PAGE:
Philippines summons Chinese ambassador over water-cannoned boats in South China Sea

Manila summoned Beijing's envoy Monday after the China Coast Guard blocked and water cannoned Philippine vessels in the disputed South China Sea, President Ferdinand Marcos said.

The Philippines has accused China Coast Guard vessels of firing water cannons at its ships in the disputed South China Sea.
The Philippines has accused China Coast Guard vessels of firing water cannons at its ships in the disputed South China Sea. © Philippine Coast Guard via AFP

The incident happened Saturday as the Philippine Coast Guard escorted charter boats carrying food, water, fuel and other supplies for Filipino military personnel stationed at Second Thomas Shoal in the Spratly Islands.

Beijing claims almost all of the South China Sea, through which trillions of dollars in trade passes annually, and has ignored a 2016 international court ruling that its assertion has no legal basis.

The Philippine military and coast guard have accused the China Coast Guard of breaking international law in blocking and firing water cannon at the re-supply mission, which prevented one of the charter boats reaching the shoal.

China said it had taken "necessary controls" against Philippines boats that had "illegally" entered its waters.

"Our Secretary of Foreign Affairs summoned Ambassador Huang today and gave him a note verbale including pictures, video about what happened and we are awaiting their reply," Marcos told reporters.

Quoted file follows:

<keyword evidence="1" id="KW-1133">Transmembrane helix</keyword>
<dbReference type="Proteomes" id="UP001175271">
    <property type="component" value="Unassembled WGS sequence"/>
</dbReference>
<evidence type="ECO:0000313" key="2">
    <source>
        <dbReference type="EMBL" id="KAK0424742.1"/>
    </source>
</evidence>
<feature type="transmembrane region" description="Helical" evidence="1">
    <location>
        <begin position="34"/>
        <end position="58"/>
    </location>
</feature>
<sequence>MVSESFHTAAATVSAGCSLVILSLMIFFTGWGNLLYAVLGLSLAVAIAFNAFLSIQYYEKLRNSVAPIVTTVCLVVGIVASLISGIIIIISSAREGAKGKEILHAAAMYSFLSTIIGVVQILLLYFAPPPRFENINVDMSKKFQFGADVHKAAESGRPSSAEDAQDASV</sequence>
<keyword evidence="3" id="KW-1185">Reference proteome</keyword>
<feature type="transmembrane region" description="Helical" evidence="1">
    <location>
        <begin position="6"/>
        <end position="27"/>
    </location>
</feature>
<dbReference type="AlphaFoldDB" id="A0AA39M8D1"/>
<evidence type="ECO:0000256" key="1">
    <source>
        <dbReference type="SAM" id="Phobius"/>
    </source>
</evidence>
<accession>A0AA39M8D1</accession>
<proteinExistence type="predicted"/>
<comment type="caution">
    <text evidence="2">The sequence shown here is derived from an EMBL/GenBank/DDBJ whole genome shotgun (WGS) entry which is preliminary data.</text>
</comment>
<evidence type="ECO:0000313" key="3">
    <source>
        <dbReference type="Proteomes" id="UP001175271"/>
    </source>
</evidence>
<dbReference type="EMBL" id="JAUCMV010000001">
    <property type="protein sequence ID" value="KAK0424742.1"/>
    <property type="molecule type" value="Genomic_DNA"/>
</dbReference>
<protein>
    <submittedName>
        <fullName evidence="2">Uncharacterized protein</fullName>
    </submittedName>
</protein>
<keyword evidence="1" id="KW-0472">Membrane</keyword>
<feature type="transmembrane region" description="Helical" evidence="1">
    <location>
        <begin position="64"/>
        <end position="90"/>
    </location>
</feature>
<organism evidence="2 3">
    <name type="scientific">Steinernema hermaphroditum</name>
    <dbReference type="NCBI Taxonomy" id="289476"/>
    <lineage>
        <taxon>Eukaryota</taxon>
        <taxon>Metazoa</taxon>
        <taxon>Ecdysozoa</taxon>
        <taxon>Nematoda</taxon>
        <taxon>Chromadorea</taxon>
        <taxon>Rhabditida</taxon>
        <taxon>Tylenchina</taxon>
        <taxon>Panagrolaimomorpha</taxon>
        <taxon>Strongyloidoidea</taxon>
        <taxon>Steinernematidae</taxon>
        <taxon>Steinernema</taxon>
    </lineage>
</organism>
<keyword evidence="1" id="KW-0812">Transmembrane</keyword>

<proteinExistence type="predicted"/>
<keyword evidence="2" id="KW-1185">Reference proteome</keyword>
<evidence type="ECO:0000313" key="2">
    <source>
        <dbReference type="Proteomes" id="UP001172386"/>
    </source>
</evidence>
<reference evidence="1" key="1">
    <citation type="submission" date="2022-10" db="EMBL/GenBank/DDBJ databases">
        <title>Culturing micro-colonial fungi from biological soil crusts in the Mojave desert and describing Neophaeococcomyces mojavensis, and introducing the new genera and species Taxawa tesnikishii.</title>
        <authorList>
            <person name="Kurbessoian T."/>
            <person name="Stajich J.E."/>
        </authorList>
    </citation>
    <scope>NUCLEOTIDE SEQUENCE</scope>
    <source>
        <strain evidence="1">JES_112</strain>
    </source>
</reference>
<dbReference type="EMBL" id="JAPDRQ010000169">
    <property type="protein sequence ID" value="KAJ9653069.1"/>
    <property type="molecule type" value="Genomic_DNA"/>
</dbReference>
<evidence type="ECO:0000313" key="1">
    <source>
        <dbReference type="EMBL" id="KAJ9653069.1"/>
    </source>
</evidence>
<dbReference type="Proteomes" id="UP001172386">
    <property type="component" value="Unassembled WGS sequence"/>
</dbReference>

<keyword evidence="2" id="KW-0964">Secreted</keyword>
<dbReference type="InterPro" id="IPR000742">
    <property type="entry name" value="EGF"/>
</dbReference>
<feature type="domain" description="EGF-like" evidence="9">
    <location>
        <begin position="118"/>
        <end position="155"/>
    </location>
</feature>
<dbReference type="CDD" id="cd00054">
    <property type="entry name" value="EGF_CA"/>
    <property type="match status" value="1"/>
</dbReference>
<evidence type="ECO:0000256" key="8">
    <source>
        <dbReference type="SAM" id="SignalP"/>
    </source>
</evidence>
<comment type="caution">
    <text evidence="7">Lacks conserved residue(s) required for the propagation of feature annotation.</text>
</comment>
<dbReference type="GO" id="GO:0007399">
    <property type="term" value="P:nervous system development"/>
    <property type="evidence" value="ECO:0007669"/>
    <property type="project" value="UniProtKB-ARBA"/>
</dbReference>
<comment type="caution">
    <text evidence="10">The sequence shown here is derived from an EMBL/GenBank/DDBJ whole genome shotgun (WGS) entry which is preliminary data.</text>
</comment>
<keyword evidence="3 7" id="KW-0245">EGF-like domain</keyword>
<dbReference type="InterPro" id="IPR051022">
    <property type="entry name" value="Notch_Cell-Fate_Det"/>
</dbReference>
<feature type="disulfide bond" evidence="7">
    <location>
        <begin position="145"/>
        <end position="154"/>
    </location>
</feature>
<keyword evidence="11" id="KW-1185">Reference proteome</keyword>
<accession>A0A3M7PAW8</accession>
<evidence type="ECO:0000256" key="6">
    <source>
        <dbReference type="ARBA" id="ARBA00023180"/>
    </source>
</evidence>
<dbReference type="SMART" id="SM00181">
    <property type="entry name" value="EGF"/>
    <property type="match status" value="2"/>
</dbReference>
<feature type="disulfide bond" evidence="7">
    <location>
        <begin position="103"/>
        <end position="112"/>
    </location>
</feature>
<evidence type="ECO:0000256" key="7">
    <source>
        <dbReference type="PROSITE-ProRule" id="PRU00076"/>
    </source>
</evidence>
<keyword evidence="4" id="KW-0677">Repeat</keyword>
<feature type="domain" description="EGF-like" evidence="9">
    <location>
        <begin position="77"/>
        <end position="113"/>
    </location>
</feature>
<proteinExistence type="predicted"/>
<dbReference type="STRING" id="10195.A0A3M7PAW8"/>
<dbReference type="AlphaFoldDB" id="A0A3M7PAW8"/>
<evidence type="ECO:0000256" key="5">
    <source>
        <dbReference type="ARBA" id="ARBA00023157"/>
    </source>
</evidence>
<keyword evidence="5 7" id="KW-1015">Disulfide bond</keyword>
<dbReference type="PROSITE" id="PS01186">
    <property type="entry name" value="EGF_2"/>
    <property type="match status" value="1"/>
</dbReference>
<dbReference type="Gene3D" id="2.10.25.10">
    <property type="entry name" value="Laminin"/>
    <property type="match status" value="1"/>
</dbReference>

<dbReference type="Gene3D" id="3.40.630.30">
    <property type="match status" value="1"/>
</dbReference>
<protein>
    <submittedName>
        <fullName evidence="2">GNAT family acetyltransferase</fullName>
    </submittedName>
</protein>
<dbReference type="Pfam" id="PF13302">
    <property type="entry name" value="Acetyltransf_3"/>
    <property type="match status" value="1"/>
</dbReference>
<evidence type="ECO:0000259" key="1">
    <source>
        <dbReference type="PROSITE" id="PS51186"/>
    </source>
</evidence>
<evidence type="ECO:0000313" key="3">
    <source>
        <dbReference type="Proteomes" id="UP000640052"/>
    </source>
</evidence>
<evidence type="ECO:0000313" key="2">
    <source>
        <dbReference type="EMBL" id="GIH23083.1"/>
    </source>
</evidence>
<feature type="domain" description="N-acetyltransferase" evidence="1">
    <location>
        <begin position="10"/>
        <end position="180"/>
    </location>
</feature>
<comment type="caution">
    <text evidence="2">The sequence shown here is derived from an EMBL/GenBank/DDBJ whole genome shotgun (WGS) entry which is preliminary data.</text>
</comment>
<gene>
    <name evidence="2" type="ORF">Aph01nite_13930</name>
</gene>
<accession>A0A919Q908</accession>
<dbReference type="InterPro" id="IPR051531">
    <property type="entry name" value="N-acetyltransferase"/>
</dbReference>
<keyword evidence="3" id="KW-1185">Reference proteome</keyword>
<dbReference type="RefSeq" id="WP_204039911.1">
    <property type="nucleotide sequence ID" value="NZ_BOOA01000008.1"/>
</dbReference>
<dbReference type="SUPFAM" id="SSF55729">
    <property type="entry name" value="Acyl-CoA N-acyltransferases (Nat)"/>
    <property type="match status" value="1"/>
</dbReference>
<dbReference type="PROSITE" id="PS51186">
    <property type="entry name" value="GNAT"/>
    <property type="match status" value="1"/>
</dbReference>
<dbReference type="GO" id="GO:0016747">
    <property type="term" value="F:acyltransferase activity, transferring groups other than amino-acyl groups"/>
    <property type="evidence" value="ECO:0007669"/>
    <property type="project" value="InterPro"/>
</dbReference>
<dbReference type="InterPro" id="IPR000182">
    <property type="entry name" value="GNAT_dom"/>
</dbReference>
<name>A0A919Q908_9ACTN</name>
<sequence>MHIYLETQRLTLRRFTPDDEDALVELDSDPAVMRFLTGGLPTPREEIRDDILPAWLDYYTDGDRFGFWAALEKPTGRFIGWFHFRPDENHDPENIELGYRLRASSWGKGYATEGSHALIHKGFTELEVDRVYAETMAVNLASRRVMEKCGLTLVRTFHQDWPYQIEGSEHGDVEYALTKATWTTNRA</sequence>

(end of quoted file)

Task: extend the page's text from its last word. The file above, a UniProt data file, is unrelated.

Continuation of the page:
"The position of China, of course, is they say 'this is ours so we are defending it' and we, for our part, are saying 'no, we own it so we are defending it'. So that becomes a grey area that we are discussing."

The US State Department on Sunday condemned the Chinese actions, saying they were carried out by the coast guard and "maritime militia", and that they directly threatened regional peace and stability.

Britain, Australia, Canada and the European Union also criticised Beijing's actions.

Second Thomas Shoal is about 200 kilometres (124 miles) from the Philippine island of Palawan and more than 1,000 kilometres from China's nearest major landmass of Hainan island.

China's coast guard and navy vessels routinely block or shadow Philippine ships patrolling the contested waters, Manila says.

Saturday's incident was the first time since November 2021 that the Chinese coast guard had used water cannon against a Philippine resupply mission to Second Thomas Shoal.

Manila and Beijing have a long history of maritime disputes over the South China Sea.

However then Philippine president Rodrigo Duterte, who was in power from 2016 to 2022, was reluctant to criticise his more powerful neighbour as he sought closer ties with Beijing in the hope of attracting investment.

Marcos has insisted since succeeding Duterte that he will not let China trample on his country's maritime rights.

He has gravitated towards the United States, seeking to strengthen defence ties with the Philippines' former colonial ruler and longtime ally.


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